Fruitvale Station

Currently in limited release in theaters friendly to indie films, Fruitvale Station tells the real-life story of 22-year-old Oscar Grant (Michael B. Jordan), an African American man trying at all costs to keep his head above water. Recently out of prison for selling dope, unemployed and behind on rent, Oscar is a dedicated son, father and boyfriend battling both inner demons and external obstacles to make positive changes in his lifestyle.

The film begins with a brief mention of Oscar being unfaithful to his girlfriend Sophina (Melanie Diaz), and hiding an overstuffed baggie of weed in the closet so his daughter Tatiana (Ariana Neal) won’t see it. But almost as quickly as Oscar is established as a bad seed, his heart of gold wins the audience over when he texts his mother (Octavia Spencer) a birthday message just after midnight on December 31, 2008.

Laying his good side on thickly, the film goes on to show Oscar running into a fellow supermarket customer in serious need of recipe help, and without giving it a thought, he calls up his Grandma Bonnie (Marjorie Shears) on the woman’s behalf. While pumping gas, Oscar encounters a stray dog whose misfortune foreshadows his own, and we are given yet another glimpse into his soul. Furthermore, though he’s hardly got anything in the bank for himself, Oscar promises to help his sister through a financial crisis. Realizing he has no other choice but to sell the marijuana in his closet, he makes plans to meet a buyer by the ocean. What Oscar does when he gets there illuminates his daily struggle for survival in a world where right and wrong are not just black and white, but every shade of grey in between.

As Oscar, Michael B. Jordan gives a powerful performance. Whether he’s goofing around with his on-screen daughter or angrily pleading with his former boss for a shift, his energy is electric. He fully embodies that kid from the wrong side of the tracks who was raised right by his mama, in everything from his swagger to his immature antics. Oscar is fiercely protective and his temper can turn on a dime, spiraling out of control faster than a speeding bullet—which, in a sad irony, may have prompted his early demise.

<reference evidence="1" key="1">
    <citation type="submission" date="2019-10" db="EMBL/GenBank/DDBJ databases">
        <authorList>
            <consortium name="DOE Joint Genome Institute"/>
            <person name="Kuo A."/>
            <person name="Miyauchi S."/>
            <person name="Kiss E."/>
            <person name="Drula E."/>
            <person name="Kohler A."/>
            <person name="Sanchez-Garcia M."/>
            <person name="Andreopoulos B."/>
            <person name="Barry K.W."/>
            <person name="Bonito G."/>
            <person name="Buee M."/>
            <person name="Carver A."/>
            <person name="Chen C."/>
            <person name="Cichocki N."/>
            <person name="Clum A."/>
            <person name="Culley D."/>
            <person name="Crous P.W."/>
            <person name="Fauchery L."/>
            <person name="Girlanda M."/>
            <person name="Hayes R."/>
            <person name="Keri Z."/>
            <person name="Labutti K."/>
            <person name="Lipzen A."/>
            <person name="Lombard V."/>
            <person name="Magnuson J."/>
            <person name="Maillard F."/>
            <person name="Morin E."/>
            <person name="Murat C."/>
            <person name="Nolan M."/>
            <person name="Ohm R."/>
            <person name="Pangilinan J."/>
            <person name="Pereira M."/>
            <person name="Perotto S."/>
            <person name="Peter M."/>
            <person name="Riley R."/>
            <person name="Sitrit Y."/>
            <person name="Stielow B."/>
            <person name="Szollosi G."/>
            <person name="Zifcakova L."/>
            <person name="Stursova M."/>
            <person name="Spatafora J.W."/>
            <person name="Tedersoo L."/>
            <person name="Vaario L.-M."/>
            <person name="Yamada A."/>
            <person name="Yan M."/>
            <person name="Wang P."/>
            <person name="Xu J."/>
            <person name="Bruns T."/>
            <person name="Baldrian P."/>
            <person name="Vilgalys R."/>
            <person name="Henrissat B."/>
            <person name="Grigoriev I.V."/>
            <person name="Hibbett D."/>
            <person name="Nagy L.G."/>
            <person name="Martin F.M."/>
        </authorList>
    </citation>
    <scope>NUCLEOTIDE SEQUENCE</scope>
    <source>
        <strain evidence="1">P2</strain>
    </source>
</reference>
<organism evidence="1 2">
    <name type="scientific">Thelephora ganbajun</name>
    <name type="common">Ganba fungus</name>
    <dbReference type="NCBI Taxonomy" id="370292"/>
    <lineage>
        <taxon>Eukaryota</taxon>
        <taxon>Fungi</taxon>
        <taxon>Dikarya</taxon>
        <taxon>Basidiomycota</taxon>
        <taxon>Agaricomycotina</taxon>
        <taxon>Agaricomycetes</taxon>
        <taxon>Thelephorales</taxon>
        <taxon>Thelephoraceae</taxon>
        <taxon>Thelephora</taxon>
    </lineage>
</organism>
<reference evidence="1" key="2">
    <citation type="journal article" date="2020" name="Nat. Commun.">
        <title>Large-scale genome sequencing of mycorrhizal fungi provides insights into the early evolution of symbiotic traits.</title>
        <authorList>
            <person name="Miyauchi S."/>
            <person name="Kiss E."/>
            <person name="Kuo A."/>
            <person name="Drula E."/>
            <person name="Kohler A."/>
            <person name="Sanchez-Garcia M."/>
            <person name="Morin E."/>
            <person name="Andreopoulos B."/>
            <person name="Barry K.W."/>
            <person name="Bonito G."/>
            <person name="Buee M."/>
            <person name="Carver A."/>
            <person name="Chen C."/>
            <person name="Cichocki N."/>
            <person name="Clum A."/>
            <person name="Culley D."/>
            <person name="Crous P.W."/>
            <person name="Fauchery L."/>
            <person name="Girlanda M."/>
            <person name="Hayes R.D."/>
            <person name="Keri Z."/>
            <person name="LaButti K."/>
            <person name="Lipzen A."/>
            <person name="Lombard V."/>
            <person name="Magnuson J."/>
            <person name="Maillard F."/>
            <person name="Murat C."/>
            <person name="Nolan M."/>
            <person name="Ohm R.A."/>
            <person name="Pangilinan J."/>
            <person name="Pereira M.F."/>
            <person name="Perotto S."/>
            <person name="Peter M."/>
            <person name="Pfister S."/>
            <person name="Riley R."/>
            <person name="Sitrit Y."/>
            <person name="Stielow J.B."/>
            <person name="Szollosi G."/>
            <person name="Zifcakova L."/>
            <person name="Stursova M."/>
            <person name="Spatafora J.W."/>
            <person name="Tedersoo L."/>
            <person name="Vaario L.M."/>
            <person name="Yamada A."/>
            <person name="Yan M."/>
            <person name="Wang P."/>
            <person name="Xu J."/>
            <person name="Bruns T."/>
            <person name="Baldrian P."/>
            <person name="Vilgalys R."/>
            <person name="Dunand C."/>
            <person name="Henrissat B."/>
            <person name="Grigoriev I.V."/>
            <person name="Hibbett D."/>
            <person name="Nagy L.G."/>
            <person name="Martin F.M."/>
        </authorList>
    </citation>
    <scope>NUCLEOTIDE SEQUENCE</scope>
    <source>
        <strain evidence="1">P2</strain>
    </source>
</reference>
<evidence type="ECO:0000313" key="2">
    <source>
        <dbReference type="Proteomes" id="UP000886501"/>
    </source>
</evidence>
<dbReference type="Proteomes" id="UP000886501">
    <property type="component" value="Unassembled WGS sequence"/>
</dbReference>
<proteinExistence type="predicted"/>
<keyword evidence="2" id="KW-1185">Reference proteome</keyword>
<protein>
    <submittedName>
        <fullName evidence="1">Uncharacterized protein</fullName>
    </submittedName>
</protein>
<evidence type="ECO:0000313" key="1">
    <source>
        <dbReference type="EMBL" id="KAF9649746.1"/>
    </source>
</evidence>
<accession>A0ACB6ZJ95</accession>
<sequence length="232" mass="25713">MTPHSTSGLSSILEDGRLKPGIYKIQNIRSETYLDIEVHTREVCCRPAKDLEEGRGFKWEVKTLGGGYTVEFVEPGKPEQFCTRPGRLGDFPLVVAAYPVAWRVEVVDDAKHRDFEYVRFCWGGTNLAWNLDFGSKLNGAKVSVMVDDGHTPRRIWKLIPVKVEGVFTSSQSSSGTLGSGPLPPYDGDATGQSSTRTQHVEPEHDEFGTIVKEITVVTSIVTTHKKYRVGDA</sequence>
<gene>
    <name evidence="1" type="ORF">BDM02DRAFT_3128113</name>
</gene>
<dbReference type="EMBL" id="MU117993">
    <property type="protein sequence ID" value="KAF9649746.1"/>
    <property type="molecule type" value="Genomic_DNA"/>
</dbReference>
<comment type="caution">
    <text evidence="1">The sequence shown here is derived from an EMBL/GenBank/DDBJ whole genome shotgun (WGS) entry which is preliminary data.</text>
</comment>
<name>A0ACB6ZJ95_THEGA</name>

There is little that’s surprising about the way the movie concludes, as it opens with real cell phone footage from San Francisco’s Fruitvale Station on the early morning of January 1, 2009, indisputably implicating a police officer (an almost unrecognizable Chad Michael Murray) in Oscar’s premature death. And yet throughout the movie, the gravity of Oscar’s decisions and their consequences deeply impacts the viewer, so much so that even though you know the outcome, you’re pulling for him until the very end.

Though Octavia Spencer’s role is limited, she should be commended for her ability to communicate a range of emotions with just her eyes. Her love, shock, firmness and guilt are all unveiled through her million-dollar stare—if Spencer ever locked eyes with me, I’m sure hers would penetrate my soul.

And if Spencer’s would be piercing, Ariana Neal’s would melt me into a puddle. This adorable curly-haired beauty has “awww” written all over her precious model face. I look forward to seeing what becomes of her career.

Moreso than any actor’s performance, this movie immortalizes Oscar Grant and brings to light a serious judgment miscall that ended a life much too soon. Was the shooting racially motivated? It’s tough to tell from the film script alone, though the cops in question were white and the Caucasian BART fistfight instigators managed to get away unscathed. Perhaps it was just the mistake of a rookie cop who acted before he thought—giving him much more in common with his victim than he probably realized.

Fruitvale Station is raw, uncomfortable and intense—but it’s also poignant, well-scripted and beautifully acted, and I wouldn’t be surprised if it earns more than one Oscar nomination.

Jenny Platt

When she’s not copywriting, picking up dog poop, or slaving over movie, restaurant and theatre reviews, Jenny Platt can be found conquering her fears at

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